This article is written in love and admiration for pastors in North America. It is also written in brotherly concern because pastors in our culture are frequently subjected to gossip, slander, and malicious speech. You probably do not have to attend church meetings for very long before witnessing this for yourself. I remember speaking with a friend who attended a church meeting that quickly turned ugly. His comment to me, as a new Christian, was, “My honeymoon in the church was over.” I doubt any of my readers will have trouble imagining what that meeting was like for my friend. While this is naturally a problem for any church in any age, certain tendencies in our culture make it an especially glaring one—and the Internet only makes things worse. I would like to think through the issue of foolish speech in a pastoral context by turning to the book of Proverbs because this book contains rich resources for both understanding and interpreting the roots of foolish speech and responding to it in a faithful way.
I would like to argue that, in the book of Proverbs, one cannot argue with a fool without making things worse. The wise person instead trusts the Lord to intervene by silencing and stopping foolish speech and vindicating those who trust him. I realize this conclusion may seem extreme. In order to recommend it, this article briefly sketches how the major characters in Proverbs speak and examines how the wise respond (or do not respond) to foolish speech. Then it turn to the NT, focusing on Paul’s directions to how Timothy and Titus should speak in different situations, as well as Paul’s presentation of Christ as the wisdom of God in 1 Cor 1. The essay closes by applying the wise speech of Proverbs to everyday-ministry settings.
1. Major Characters in Proverbs: The Simple, the Fool, and the Wise Man
The first major character in Proverbs is the simpleton, most often identified with the son or the youth in the book. The book of Proverbs portrays a pious Israelite father, guided by Solomon, teaching his son how to engage successfully in the complex adventure called “life.” The son or youth is classified as “simple” (פֶּתִי) in the sense of being naïve about how life works and easily fooled (see Prov 1:4). While not morally wrong in itself, the youth’s simplicity is dangerous because it is susceptible to influence from either wisdom or folly (9:4-6, 16). If not left behind, the youth will suffer the most terrifying consequences (1:22, 31). Although more could be said about this character, it turns out that the simple youth does not have much to say in Proverbs—he is rather called on to listen quietly to the wise instruction of the father.
For this reason, we turn to the two other major characters in the book: the righteous-wise and the wicked-fool. In making this distinction, I am not ignoring how Proverbs uses a number of words are for different kinds of people. For instance, לֵץ (“scoffer”) seems to denote a hardened cynic for whom there is the least hope of change. Nevertheless, it is fair to make a broad distinction between two basic kinds of people in Proverbs: the righteous and the wicked, the wise and the foolish. The entire book of Proverbs is an appeal to the son to leave behind his simplicity and join the ranks of the righteous-wise by describing the life (and especially the speech) of these people and the blessed consequences that meet them under YHWH’s hand.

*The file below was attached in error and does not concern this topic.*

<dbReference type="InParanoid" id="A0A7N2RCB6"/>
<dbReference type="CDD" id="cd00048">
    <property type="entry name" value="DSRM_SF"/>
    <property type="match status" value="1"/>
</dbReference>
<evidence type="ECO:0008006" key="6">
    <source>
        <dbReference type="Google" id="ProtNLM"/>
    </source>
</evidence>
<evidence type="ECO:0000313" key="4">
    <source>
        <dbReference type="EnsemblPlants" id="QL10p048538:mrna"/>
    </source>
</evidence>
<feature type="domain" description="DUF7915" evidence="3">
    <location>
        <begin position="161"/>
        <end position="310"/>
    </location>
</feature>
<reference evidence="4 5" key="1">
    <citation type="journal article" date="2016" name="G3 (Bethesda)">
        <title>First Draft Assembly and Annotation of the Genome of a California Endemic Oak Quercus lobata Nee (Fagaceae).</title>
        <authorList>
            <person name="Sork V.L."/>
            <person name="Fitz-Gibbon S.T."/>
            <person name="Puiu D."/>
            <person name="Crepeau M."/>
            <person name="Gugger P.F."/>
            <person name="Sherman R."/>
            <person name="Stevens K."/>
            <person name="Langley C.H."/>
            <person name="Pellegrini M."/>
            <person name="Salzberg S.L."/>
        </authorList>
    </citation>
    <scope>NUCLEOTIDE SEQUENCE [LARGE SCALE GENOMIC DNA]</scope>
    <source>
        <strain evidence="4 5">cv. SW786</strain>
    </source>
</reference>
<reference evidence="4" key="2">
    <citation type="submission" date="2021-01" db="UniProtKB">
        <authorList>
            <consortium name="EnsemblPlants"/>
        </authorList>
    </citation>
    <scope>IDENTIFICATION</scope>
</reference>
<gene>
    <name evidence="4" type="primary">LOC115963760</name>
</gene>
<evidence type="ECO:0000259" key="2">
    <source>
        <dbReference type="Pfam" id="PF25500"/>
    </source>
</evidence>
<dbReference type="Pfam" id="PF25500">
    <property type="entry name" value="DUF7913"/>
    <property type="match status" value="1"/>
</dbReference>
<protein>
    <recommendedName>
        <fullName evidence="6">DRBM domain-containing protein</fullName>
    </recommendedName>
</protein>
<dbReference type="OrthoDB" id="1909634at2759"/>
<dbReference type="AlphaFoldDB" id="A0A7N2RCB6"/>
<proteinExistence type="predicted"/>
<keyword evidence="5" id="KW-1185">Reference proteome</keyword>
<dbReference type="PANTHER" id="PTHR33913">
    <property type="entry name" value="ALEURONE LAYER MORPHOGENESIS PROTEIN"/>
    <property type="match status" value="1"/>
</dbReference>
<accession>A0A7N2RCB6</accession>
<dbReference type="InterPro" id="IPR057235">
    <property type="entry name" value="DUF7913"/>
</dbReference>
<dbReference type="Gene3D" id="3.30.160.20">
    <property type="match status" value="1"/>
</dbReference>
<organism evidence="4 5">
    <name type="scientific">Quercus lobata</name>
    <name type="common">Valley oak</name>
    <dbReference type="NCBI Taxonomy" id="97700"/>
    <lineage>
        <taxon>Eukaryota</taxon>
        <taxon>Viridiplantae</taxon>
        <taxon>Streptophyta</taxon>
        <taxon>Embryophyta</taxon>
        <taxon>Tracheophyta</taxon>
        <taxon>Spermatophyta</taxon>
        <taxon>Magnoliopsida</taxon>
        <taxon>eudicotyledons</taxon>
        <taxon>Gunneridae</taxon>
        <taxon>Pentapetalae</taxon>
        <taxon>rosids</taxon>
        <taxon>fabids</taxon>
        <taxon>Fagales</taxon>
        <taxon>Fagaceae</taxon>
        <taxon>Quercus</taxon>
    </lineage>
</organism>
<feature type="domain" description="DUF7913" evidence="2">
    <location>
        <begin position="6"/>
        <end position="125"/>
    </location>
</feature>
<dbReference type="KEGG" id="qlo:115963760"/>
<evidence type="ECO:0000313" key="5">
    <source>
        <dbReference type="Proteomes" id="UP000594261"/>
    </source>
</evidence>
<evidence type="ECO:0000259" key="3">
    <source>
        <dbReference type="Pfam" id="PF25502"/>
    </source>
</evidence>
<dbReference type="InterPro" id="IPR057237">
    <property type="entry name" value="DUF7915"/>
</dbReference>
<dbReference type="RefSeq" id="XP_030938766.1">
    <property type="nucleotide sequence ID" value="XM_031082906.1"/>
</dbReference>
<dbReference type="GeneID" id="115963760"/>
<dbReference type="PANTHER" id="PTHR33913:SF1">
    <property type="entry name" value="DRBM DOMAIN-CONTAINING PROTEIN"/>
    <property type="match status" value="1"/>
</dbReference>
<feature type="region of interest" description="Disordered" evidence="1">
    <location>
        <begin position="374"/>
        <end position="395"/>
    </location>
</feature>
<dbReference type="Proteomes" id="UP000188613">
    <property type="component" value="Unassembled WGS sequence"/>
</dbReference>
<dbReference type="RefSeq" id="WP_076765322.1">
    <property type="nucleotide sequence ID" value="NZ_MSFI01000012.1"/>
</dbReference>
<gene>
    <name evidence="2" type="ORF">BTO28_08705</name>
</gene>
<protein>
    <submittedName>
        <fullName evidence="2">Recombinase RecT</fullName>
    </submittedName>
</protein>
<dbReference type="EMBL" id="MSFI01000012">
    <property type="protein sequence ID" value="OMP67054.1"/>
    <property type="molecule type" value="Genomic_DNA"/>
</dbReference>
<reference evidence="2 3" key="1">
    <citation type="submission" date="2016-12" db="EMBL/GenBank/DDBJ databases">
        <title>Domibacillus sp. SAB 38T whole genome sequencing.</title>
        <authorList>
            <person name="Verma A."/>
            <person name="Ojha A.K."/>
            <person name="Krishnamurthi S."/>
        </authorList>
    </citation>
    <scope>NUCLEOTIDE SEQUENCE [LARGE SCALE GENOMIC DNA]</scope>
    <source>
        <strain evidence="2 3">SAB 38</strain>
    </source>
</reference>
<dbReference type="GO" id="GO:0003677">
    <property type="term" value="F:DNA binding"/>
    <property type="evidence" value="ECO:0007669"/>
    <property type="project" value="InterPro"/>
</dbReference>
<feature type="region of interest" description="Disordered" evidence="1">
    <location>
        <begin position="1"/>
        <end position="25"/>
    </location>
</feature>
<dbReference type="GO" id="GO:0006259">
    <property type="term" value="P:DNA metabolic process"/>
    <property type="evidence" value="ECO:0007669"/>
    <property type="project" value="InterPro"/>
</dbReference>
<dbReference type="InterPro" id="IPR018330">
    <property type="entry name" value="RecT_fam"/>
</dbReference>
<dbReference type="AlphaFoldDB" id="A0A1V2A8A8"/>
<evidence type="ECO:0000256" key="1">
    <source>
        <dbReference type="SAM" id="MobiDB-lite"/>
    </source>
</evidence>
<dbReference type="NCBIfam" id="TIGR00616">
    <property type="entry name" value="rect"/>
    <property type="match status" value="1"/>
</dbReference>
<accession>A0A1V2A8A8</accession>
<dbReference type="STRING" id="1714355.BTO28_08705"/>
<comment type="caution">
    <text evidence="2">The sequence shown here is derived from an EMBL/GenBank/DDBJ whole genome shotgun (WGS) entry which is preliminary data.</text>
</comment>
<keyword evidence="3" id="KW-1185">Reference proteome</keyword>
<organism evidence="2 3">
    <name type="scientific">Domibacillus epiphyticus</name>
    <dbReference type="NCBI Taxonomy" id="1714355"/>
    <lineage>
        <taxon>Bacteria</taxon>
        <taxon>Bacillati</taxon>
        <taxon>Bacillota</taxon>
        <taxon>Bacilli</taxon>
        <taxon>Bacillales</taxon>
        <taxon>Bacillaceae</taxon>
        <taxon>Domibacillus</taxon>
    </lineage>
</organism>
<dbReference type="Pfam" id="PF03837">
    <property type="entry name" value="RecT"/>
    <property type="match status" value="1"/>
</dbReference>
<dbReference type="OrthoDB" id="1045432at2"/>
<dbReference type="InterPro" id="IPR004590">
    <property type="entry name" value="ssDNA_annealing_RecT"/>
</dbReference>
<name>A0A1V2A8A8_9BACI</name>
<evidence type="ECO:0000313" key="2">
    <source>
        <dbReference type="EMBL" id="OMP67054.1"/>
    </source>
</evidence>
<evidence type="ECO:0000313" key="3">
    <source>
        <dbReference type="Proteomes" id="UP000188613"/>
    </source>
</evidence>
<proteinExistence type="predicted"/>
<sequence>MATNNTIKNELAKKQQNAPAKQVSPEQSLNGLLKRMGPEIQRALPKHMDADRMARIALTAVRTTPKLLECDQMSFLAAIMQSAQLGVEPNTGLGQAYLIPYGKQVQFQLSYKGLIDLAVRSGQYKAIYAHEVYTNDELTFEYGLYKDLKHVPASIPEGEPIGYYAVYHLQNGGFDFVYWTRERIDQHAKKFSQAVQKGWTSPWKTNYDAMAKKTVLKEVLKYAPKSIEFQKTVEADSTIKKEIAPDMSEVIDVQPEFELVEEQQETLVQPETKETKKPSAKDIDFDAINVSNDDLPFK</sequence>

The righteous-wise can be defined, first, as those who “do right by” God and neighbor (1:3, 2:9, 12:17, 21:21, etc.). They discharge all relational obligations, doing what is right in the complex junctures to which every relationship is subject. This righteousness should not be understood only in the sense of fairness or balance, but more extremely as going “over the top” to do as much as possible to enhance the life of one’s neighbor. “The righteous are willing to disadvantage themselves to advantage the community; the wicked are willing to disadvantage the community to advantage themselves.” Second, this category of people are “wise” in the sense of being skilled at engaging with the complex order God has set up in creation, and especially in relationships (1:2-7). This category of people is consistently portrayed as morally upright and insightful about how life and relationships work.
By contrast, the wicked-fool privileges self over neighbor. His wickedness consists in working for his own advantage to the detriment of others. His folly is similarly seen in the lack of skill with which he lives, despite the disastrous consequences to himself and others. Furthermore, this type of person consistently refuses to listen to instruction or rebuke or advice. The fool is someone who is incorrigibly certain he knows how life works, no matter how he is warned (1:7, 22; 12:15, 15:5). They are the ones who are wise in their own eyes (3:5-8). In contrast, the wise are receptive, open, and listening to wisdom (1:7-8, 2:1-4, 10:8, etc.), even loving rebuke (9:8).